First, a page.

Lymphangiomas are rare benign tumors of lymphatic origin. They are preferentially located in the head and neck (75%), and axilla (20%) in children [1]. However, lymphangiomas in the peritoneal cavity are extremely rare (5%), particularly in adults. In the abdomen, they are commonly of cystic type and occur in the mesentery, followed by the omentum, mesocolon, and retroperitoneum. The etiology is unclear, but they are considered primarily to be congenital in origin [2]. The clinical presentations of abdominal cystic lymphangiomas (ACL) are variable and nonspecific and usually not helpful in establishing the diagnosis [3]. Abdominal ultrasonography (US) and computed tomography (CT) are necessary in describing the cyst and providing important information regarding its location, size, and adjacent organs involvement but not sufficient to give an accurate preoperative diagnosis of lymphangiomas [4]. Moreover, the differential diagnosis of intra-abdominal cystic lesions is broad and includes besides the cystic lymphangioma other benign and malignant cyst like lesions as pancreatic pseudocyst, cystic teratoma, ovarian cyst, duplication cyst, cystic mesothelioma, malignant mesenchymoma, undifferentiated sarcoma, and adnexal torsion [5]. All of the above present a great preoperative diagnostic difficulty of ACL. This study was done to report the various clinical presentations, diagnostic difficulties, and surgical outcome of abdominal cystic lymphangioma (ACL) in adults.

Patients and Methods

The medical records of thirteen adult patients with abdominal cystic lymphangioma (ACL) managed at the department of surgery in Tanta University Hospital during the period from 1998 to 2013 (15 years) were reviewed for age, sex, clinical presentations, diagnostic imaging studies, surgical interventions, histopathological features, follow up and outcome. Abdominal CT and US were done for 12 patients, while the cyst was discovered accidentally during appendectomy in one patient. All the patients proved to have ACL after surgery and histopathological examination of the excised specimens.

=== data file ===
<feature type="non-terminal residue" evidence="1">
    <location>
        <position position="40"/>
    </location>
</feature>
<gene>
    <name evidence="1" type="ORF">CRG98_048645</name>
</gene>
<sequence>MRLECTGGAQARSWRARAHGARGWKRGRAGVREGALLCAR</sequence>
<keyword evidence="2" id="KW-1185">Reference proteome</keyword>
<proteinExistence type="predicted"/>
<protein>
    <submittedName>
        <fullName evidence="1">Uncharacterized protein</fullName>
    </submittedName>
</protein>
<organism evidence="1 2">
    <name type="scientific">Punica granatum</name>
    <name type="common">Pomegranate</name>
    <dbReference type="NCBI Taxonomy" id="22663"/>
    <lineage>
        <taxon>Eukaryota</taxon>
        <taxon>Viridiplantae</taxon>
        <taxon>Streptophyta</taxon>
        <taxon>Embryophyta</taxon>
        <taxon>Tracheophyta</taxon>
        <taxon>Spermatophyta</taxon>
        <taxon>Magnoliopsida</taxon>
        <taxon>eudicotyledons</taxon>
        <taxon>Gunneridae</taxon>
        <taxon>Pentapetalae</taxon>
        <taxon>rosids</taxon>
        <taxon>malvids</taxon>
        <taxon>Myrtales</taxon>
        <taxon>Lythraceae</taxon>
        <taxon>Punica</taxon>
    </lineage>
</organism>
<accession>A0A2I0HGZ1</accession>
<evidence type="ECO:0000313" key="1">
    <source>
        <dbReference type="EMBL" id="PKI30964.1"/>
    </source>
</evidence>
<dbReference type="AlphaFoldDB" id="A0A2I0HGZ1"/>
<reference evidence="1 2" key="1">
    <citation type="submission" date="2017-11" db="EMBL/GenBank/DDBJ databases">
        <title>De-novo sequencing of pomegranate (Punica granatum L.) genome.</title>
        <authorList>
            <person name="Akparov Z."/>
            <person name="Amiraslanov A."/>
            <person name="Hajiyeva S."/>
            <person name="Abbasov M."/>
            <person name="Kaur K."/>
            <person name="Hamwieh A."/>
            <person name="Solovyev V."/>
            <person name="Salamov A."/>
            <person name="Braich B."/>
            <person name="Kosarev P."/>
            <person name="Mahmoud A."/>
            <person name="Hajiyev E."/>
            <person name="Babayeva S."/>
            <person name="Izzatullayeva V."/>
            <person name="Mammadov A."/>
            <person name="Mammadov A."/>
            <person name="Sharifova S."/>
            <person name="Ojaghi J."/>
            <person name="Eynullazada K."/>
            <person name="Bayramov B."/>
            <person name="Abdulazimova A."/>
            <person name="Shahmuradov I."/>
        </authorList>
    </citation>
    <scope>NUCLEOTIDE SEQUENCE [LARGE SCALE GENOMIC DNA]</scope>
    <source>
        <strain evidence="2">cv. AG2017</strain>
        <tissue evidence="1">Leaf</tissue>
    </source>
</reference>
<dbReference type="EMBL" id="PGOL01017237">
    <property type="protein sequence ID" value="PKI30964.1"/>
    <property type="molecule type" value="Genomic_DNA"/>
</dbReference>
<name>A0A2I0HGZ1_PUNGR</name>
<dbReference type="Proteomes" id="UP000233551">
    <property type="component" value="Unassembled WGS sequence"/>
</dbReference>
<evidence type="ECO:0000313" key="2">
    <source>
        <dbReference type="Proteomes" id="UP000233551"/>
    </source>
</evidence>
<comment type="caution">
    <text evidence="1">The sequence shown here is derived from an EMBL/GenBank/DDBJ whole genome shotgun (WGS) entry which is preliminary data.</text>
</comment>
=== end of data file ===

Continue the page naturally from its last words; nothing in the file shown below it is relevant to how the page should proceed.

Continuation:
This retrospective study included thirteen patients (8 males and 5 females) with abdominal cystic lymphangioma. Their ages ranged between 19 years and 52 years (mean 38.3 years). The main presenting features were, abdominal mass found in nine patients, marked abdominal enlargement due to huge cyst in three patients, abdominal pain in four patients, and the cyst was discovered accidentally during laparoscopic appendectomy for acute appendicitis in one patient. Other associated manifestations were pallor, anorexia, fever and constipation. Plain x-ray of the abdomen showed a gasless space-occupying lesion displacing the bowel loops in seven patients. Abdominopelvic ultrasound and contrast CT scan were done for twelve patients. US showed hypoechoic cystic mass with fine septa but the origin was obscured in most of the cases, while contrast CT, revealed homogenous unilocular or multilocular cystic mass with enhanced septa. It defines also the size of the mass, its anatomical location and the adjacent organs involved (Figure 1). Preoperative diagnosis of ACL was suspected in two patients, misdiagnosed as ovarian cyst and adnexal malignancy in two patients and initially diagnosed as ascites by the internist in one patient, to the patient diagnostic paracentesis was done before surgical consultation.